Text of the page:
AC: No. I didn’t particularly want to make a movie either the first time. So it’s just some position you get yourself into and it's like, “Oh, I better move forward with this.” I don't think I was thinking about doing a documentary particularly. I don’t think I’m an interesting documentary maker, but this subject matter was close to my heart. And I met Po and he's quite a great storyteller. Some would say a good salesman. He came over to talk and told his story to me, and I agreed to give it a shot.
PD: You've worked in the commercial world of music and publicity, navigating art and commerce. That dynamic is a big subject of the film, and I’m wondering how you approached that in your own work.
AC: I like to collaborate with people, but I'm also very strong, and if I really don't like something. I won't let it happen in my work. I’d rather not get paid. So, I don't do many commercials for that reason. And I still like to take photographs of people whose look I like. It’s very simple, a simple way of living. There's nothing to do with money. It’s just a process of needing people and taking a photograph. And in my exhibitions, you actually can never tell the difference between pictures where I got paid a lot of money and pictures where I spent all my own costs.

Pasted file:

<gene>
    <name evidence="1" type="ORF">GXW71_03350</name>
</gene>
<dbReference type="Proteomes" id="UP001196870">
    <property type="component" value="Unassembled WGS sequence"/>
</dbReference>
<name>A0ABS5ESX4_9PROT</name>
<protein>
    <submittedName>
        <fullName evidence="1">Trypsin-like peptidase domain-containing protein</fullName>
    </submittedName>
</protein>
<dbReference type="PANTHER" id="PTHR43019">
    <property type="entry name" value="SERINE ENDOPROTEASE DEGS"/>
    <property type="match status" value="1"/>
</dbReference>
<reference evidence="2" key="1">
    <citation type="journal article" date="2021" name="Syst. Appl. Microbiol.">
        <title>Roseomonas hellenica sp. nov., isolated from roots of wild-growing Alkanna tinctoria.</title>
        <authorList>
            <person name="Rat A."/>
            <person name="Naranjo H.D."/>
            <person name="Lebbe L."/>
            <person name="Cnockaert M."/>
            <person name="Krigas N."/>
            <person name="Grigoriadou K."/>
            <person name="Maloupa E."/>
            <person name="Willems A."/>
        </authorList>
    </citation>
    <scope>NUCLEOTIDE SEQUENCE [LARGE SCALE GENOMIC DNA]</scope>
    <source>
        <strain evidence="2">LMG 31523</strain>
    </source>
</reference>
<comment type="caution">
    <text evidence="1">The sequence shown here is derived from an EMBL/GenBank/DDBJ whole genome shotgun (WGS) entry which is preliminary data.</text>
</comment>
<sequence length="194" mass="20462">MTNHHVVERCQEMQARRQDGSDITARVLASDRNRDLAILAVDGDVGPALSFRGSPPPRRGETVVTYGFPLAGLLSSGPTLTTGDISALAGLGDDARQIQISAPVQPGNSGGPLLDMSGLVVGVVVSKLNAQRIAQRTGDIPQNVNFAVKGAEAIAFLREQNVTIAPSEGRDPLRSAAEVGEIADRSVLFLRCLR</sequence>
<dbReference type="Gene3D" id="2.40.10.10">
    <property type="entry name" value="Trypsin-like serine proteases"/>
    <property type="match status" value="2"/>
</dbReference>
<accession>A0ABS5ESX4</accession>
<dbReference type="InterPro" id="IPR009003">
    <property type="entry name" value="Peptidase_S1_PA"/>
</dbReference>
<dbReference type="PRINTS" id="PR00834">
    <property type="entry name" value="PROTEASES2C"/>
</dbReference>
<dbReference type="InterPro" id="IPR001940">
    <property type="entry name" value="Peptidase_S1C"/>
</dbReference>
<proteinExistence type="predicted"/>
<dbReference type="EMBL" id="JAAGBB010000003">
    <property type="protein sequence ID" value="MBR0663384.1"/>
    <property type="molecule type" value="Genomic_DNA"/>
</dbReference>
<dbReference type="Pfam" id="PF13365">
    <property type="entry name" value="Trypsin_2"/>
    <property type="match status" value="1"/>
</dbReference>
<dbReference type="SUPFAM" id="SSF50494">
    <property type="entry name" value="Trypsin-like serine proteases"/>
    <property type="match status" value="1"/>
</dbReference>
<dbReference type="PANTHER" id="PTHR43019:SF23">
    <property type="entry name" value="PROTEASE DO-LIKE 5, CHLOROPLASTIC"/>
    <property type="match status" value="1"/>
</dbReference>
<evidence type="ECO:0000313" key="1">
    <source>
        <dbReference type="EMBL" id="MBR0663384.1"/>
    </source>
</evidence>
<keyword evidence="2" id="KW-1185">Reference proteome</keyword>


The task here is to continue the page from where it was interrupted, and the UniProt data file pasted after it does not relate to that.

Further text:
PD: So the approach is the same.
PD: You were the subject of a documentary [Anton Corbijn Inside Out (2012). Did that influence how you approached making a documentary and building a relationship with your own subjects?
AC: Yeah. I was not particularly forthcoming in the documentary about me. I was very protective, and really sitting on the fence. And with Po, you don’t have that. He’s just happy to talk, to tell you everything. I'm a lot more the inverse, you know. Not prone to sharing so much. It's getting better. Before I made movies, I was even more reluctant to part with information.
PD: What was the transition from photography and music videos to making films like?
AC: Oh, it had a huge impact on my life and also my photography. I got used to being with a group of people together and collaborating on something for two, three months. It's amazing, and I never had that in photography. So, when I think of Control (2007), I think of a summer in Nottingham. When I think of The American (2010), I think of autumn in Abruzzo, and the great memories. Beautiful. Always linked to these places. This is the advantage if you don't film in a studio, of course.